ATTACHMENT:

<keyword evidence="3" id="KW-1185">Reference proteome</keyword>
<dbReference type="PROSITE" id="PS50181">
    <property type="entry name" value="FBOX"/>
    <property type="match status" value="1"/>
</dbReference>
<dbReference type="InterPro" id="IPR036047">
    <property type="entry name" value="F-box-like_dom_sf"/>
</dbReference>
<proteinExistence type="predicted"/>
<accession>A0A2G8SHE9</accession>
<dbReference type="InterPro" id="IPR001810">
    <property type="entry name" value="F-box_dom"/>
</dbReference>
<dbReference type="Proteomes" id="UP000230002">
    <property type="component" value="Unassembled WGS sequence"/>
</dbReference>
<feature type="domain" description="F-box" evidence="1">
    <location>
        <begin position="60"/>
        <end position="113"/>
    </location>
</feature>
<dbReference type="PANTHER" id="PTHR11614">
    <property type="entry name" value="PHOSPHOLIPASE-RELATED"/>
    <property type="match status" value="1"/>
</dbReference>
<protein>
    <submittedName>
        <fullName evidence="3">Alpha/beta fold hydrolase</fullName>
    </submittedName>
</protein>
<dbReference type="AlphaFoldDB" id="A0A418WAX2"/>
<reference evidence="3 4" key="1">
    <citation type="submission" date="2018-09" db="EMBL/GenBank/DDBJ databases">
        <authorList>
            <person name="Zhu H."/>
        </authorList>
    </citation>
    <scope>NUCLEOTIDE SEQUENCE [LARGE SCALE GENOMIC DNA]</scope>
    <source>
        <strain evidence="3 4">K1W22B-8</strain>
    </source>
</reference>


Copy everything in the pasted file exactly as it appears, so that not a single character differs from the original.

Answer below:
<keyword evidence="3" id="KW-1185">Reference proteome</keyword>
<dbReference type="PROSITE" id="PS50181">
    <property type="entry name" value="FBOX"/>
    <property type="match status" value="1"/>
</dbReference>
<dbReference type="InterPro" id="IPR036047">
    <property type="entry name" value="F-box-like_dom_sf"/>
</dbReference>
<proteinExistence type="predicted"/>
<accession>A0A2G8SHE9</accession>
<dbReference type="InterPro" id="IPR001810">
    <property type="entry name" value="F-box_dom"/>
</dbReference>
<dbReference type="Proteomes" id="UP000230002">
    <property type="component" value="Unassembled WGS sequence"/>
</dbReference>
<feature type="domain" description="F-box" evidence="1">
    <location>
        <begin position="60"/>
        <end position="113"/>
    </location>
</feature>
<dbReference type="PANTHER" id="PTHR11614">
    <property type="entry name" value="PHOSPHOLIPASE-RELATED"/>
    <property type="match status" value="1"/>
</dbReference>
<protein>
    <submittedName>
        <fullName evidence="3">Alpha/beta fold hydrolase</fullName>
    </submittedName>
</protein>
<dbReference type="AlphaFoldDB" id="A0A418WAX2"/>
<reference evidence="3 4" key="1">
    <citation type="submission" date="2018-09" db="EMBL/GenBank/DDBJ databases">
        <authorList>
            <person name="Zhu H."/>
        </authorList>
    </citation>
    <scope>NUCLEOTIDE SEQUENCE [LARGE SCALE GENOMIC DNA]</scope>
    <source>
        <strain evidence="3 4">K1W22B-8</strain>
    </source>
</reference>